>
        > I wouldn't recommend trying to enter a period instrument competition with it (where true authenticity or sound or structure is required or very important) but for any other performance purpose - go for it!
        >
        > Sian
        > ---- Maryelizabeth <peterbenma@...> wrote:
        >
        > =============
        > My son is interested in the Cello. Is this an instrument that would be considered period? There is no way he is taking it to Pennsic but to smaller events, I can see *maybe* taking it.
        >
        > Thanks!
        >
        > Apollonia
        >
      • Ellen Dimiduk
        (another newcomer here) So would a modern double bass be able to cover for viola da gamba in period music? That s what I play only I don t currently have
        Message 3 of 6 , Jan 12, 2012
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          (another newcomer here)
          So would a modern double bass be able to cover for viola da gamba in period
          music? That's what I play only I don't currently have anyone to play with
          (period or otherwise).
          Ellen

          On Wed, Jan 11, 2012 at 4:17 PM, i_love_latin <restuart@...>wrote:

          > **
          >
          >
          > Most people don't worry too much about whether your instrument is 100%
          > period unless, as mentioned, you're entering a period instrument
          > competition. Steel-wrapped strings are indeed rather unperiod, as is the
          > modern bow (the medieval bow was shaped more like the bow and arrow, from
          > which it got its name). The cello i(atself, however, is an entirely period
          > early Renaissance instrument. The viola da gamba family were considered the
          > more upperclass of the stringed instruments, but the violin also existed.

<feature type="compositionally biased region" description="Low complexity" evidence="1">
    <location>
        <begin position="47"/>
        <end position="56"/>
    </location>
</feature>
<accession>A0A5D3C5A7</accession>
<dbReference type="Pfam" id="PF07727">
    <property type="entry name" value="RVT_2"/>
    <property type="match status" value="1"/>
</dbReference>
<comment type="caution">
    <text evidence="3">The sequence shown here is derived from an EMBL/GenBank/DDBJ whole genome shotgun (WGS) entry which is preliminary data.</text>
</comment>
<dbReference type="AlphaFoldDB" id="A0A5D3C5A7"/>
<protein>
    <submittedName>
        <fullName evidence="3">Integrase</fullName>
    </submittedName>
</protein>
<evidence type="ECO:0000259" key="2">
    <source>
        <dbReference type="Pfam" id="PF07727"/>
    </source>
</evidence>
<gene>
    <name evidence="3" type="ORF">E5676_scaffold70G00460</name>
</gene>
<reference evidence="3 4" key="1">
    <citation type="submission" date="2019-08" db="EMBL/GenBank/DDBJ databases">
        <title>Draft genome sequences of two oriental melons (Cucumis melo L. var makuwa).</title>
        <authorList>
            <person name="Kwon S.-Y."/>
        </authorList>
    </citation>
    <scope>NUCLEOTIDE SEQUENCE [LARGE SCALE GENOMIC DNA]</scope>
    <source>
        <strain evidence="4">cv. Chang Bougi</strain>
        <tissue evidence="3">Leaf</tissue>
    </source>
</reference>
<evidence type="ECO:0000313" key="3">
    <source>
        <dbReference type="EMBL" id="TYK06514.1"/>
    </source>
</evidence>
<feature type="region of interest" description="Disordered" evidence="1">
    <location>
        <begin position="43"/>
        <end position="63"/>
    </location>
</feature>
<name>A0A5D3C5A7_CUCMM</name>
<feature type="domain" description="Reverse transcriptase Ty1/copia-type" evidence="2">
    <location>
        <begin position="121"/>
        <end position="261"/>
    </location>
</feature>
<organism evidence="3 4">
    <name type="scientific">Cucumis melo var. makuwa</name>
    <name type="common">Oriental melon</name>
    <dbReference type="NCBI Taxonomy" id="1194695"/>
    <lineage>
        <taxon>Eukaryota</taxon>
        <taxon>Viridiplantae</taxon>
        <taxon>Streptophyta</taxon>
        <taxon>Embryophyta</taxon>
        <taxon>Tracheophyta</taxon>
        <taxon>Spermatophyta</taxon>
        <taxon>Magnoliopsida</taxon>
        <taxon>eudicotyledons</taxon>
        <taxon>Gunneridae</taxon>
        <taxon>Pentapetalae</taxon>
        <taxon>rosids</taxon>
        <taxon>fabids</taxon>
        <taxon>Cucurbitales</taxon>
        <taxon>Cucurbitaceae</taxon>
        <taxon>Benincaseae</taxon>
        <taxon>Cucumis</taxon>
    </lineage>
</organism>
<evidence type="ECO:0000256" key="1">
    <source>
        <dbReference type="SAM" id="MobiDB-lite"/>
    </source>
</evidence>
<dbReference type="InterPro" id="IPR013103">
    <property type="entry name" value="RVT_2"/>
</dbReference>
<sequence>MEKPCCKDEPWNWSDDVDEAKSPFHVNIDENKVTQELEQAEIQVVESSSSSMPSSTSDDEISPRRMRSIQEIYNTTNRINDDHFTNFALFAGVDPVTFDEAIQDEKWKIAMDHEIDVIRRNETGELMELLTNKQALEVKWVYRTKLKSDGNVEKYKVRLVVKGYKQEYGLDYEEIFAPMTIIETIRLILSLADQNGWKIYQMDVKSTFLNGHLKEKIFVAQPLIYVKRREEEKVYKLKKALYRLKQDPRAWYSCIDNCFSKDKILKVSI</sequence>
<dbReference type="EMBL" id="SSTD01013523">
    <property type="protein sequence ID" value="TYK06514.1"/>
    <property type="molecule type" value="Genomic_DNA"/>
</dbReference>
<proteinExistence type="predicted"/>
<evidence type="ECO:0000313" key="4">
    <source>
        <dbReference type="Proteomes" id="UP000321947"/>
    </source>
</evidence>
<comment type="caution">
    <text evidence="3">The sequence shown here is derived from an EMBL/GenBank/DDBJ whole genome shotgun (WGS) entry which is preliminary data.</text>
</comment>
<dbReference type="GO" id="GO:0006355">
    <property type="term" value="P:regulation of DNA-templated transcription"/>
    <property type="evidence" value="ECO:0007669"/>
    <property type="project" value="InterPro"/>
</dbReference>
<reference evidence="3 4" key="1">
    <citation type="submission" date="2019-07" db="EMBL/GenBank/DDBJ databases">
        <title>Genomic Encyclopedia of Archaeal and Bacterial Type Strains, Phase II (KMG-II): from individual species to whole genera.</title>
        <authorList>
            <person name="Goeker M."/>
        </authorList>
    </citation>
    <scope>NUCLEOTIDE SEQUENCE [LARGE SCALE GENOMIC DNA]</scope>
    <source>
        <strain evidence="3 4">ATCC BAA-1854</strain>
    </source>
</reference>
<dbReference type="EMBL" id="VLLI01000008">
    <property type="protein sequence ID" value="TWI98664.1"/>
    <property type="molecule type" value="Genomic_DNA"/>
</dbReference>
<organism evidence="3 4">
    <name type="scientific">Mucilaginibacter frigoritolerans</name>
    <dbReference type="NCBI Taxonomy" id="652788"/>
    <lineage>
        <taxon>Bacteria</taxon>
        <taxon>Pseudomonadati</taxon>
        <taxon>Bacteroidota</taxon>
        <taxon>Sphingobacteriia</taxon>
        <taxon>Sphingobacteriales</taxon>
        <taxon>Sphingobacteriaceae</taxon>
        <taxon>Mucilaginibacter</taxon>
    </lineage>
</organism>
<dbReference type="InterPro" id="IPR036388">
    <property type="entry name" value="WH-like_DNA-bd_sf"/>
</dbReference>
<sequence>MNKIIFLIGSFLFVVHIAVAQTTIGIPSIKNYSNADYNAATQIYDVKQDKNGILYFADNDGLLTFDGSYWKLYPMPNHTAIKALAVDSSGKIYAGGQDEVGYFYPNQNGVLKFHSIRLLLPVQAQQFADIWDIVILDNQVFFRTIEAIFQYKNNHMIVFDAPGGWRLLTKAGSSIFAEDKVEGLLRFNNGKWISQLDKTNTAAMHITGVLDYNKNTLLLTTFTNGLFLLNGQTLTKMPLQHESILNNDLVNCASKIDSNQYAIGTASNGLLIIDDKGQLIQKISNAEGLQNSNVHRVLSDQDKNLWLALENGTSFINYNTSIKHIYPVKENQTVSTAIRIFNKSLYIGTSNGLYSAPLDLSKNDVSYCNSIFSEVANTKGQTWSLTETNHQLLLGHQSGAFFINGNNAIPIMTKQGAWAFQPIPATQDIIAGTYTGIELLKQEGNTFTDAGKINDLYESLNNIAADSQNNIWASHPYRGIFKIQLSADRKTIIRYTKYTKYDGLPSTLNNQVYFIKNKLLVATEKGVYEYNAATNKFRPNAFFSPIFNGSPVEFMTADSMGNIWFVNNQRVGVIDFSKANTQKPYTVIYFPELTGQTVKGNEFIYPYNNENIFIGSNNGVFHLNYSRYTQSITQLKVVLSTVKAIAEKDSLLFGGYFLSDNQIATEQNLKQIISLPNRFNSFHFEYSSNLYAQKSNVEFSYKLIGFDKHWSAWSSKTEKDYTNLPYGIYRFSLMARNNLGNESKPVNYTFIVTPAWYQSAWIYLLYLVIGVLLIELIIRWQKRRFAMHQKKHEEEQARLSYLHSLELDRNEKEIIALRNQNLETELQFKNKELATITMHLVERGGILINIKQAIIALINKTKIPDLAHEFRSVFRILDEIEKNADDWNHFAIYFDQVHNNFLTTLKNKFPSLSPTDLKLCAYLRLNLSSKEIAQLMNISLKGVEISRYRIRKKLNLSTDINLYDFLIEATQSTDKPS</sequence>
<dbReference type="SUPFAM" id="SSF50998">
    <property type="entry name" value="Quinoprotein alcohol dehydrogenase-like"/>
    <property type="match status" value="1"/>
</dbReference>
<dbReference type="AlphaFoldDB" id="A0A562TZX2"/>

> The modern double bass is descended from the viola da gamba family, while
          > the violin, viola, and cello descended from the violin family. Since nearly
          > every instrument in the Renaissance belonged to a family of variously-sized
          > versions of the instrument, the cello would have existed as part of the
          > violin family.
          >
          > So basically, the cello is a period instrument; it's just been modernized
          > like most other instruments, particularly in production of strings and
          > bows. But it was its own instrument in period--it's not a remote descendant
          > of the viola da gamba.
          >
          > As for what you'd be likely to play, you'd probably want to play the tenor
          > or bass viola da gamba lines, as most people probably don't have a viola da
          > gamba at events. Plus, since the violin began more as a folk instrument,
          > fewer pieces specifying it as an instrument survive. Lastly, you can
          > actually play the tenor line of just about any instrumental piece from the
          > period; our modern concept of melodies being written for specific
          > instruments didn't arise until the beginnings of the Baroque period.
          >
          > Hope that helps!
          > Alana Goodewyn of Thescorre
          >


          [Non-text portions of this message have been removed]
        • i_love_latin
          Absolutely! I d still say probably not for period instrument competitions because of the modern strings and bow, but the double bass is the modern equivalent
          Message 4 of 6 , Jan 13, 2012
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            Absolutely! I'd still say probably not for period instrument competitions because of the modern strings and bow, but the double bass is the modern equivalent of the bass viola da gamba.